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East Anglia's rarest raptors fitted with satellite tags

A close-up of Rowan, a Montagu's harrier. Photo: RSPB

Three of the UK's rarest birds of prey - which nest in East Anglia - have been fitted with satellite tracking devices.

The RSPB said three Montagu's harriers had been fitted with the trackers this month, in an effort to learn more about them.

So far this year there have only been seven recorded nesting attempts of Montagu's harriers - and three of them were in East Anglia.

A Montagu's harrier is released after being tagged. Credit: RSPB

Researchers from the Dutch “Montagu’s Harrier Foundation”, together with conservationists from the RSPB, fitted one male and two female Montagu’s harriers with the lightweight tracking devices, which will last for the lifetime of the birds and relay real time location data back to the team.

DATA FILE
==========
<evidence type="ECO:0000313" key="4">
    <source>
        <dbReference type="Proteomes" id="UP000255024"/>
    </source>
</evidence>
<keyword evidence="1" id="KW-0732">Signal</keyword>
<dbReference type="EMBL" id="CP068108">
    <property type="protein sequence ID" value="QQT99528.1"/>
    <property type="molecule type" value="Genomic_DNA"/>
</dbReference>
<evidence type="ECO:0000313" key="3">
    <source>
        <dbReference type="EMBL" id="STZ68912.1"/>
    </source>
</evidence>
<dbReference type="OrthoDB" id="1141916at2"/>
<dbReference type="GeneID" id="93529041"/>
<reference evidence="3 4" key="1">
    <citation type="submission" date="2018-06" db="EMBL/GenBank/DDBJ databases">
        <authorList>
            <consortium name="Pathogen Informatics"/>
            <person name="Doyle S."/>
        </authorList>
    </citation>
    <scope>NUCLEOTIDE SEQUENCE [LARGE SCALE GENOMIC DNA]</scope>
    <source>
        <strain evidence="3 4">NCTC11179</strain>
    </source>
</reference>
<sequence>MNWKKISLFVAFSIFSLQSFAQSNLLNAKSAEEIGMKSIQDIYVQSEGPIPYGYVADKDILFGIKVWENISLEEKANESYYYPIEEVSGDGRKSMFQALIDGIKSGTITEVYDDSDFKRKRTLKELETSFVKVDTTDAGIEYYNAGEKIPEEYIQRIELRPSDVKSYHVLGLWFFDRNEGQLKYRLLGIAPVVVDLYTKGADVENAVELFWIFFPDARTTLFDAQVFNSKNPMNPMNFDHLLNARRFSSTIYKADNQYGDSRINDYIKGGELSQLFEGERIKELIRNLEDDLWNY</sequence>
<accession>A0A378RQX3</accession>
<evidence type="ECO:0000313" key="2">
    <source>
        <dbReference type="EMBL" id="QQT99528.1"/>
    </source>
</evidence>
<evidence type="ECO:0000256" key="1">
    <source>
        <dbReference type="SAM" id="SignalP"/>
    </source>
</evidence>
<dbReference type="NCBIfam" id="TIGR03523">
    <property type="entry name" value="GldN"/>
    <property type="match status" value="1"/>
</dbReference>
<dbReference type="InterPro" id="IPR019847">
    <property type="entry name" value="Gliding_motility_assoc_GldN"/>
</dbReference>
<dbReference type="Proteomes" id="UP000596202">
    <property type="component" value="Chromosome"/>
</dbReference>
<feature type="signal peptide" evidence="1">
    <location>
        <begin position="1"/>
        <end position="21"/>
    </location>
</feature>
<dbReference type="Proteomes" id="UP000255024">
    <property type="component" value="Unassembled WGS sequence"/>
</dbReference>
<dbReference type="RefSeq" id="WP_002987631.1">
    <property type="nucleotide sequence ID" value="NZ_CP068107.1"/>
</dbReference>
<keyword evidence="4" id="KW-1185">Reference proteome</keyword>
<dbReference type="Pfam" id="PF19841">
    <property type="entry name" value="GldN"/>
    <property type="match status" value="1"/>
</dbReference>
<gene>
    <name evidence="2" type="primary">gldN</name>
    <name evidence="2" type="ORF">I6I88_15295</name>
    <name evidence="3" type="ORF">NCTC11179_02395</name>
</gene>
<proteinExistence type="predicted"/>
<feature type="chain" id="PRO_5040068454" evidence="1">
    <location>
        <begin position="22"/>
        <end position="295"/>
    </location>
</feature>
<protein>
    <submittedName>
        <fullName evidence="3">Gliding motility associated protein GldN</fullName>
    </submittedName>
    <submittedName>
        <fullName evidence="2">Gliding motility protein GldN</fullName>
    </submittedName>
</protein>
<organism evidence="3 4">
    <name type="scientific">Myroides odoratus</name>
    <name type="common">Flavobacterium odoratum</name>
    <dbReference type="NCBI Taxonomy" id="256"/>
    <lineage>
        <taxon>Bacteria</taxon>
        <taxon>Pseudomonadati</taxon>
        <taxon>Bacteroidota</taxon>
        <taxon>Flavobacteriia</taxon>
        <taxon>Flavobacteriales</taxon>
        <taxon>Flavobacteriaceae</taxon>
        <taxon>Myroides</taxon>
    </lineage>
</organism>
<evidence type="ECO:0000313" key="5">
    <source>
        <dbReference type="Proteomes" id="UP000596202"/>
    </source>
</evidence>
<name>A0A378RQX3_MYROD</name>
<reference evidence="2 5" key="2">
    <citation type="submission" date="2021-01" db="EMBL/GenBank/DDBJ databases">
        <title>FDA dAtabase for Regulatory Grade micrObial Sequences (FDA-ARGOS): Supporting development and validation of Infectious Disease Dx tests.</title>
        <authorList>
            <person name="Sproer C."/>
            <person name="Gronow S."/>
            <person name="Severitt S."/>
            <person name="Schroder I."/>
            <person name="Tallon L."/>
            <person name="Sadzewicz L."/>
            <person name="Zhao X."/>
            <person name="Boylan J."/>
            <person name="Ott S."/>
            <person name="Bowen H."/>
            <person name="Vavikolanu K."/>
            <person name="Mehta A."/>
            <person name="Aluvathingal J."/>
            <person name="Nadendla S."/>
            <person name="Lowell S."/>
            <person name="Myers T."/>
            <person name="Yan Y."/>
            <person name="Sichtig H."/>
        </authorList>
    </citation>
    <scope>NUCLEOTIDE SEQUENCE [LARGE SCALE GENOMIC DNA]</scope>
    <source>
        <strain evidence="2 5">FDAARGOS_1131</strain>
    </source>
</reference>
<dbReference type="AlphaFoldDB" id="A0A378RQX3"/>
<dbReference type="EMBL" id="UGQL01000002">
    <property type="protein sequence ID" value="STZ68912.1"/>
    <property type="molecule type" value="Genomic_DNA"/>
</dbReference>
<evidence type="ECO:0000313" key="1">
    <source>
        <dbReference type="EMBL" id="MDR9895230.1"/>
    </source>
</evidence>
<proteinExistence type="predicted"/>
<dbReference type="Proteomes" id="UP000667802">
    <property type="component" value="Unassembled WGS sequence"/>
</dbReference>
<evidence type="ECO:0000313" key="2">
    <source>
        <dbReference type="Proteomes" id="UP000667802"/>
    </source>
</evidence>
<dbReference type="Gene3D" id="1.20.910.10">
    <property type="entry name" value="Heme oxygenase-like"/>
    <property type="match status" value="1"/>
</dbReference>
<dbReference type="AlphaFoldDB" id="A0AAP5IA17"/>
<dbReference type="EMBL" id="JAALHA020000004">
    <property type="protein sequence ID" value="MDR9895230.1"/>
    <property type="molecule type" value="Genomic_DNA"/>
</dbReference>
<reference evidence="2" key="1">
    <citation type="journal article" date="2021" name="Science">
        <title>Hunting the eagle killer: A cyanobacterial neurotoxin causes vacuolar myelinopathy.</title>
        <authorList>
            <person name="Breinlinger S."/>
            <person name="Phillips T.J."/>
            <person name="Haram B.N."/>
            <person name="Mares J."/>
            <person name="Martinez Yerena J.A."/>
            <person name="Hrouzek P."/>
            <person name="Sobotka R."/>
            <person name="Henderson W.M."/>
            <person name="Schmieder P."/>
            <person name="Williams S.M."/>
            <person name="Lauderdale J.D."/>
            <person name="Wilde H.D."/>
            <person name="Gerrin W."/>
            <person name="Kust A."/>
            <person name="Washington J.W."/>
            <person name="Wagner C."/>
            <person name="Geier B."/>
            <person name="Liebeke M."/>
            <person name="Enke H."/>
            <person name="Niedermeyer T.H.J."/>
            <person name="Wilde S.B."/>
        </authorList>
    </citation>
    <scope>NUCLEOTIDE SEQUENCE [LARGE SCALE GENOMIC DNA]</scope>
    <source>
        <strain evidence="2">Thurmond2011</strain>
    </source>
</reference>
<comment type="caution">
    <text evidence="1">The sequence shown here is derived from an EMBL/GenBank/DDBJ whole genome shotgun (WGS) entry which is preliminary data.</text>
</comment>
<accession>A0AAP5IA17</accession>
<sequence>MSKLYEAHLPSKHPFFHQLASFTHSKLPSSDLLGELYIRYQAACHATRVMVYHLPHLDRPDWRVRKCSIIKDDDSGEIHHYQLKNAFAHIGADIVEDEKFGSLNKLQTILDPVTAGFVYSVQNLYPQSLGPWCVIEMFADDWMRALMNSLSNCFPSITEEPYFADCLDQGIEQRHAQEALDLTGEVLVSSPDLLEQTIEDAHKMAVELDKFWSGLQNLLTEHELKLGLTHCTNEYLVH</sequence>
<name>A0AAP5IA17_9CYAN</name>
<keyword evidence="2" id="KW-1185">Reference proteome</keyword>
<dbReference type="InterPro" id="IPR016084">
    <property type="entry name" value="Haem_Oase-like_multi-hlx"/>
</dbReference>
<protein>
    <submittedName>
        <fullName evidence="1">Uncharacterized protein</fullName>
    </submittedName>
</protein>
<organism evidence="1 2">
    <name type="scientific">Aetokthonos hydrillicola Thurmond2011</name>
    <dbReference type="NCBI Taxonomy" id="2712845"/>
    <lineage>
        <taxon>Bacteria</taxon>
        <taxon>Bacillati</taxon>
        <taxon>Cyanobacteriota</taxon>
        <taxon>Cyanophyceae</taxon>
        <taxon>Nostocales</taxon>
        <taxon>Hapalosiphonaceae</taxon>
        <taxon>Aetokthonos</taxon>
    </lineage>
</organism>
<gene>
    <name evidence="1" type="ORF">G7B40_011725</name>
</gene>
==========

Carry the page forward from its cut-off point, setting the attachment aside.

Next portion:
Mark Thomas, who leads on Montagu’s harrier conservation work for the RSPB, said: “This is an exciting and important application of satellite tracking technology that will help us to monitor their movements and locate their feeding areas to understand more about these harriers’ not just here in the UK, but in their wintering grounds in Africa and on their migratory journey in between.”

The birds tagged by researchers this year have been named Rowan, Rose and Roger.

A Montagu's harrier is fitted with a tag. Credit: RSPB

Earlier this summer, the RSPB opened a public hotline for people to report their sightings of Montagu’s harriers here in the UK.

“We’ve had dozens of reported sightings over the summer,” said Mark Thomas, “and one of them even lead to the discovery of a previously unknown pair, which is brilliant and shows what a valuable tool it is.”

Any possible sightings of Montagu’s harrier can be reported to the hotline on 01767 693398 or emailed to wildlife@rspb.org.uk.

At the end of the summer, when Rowan, Rose, Roger and the other satellite tagged Montagu’s harriers leave on the autumn migration, people will be able to follow their progress via a satellite tracking map on the RSPB website.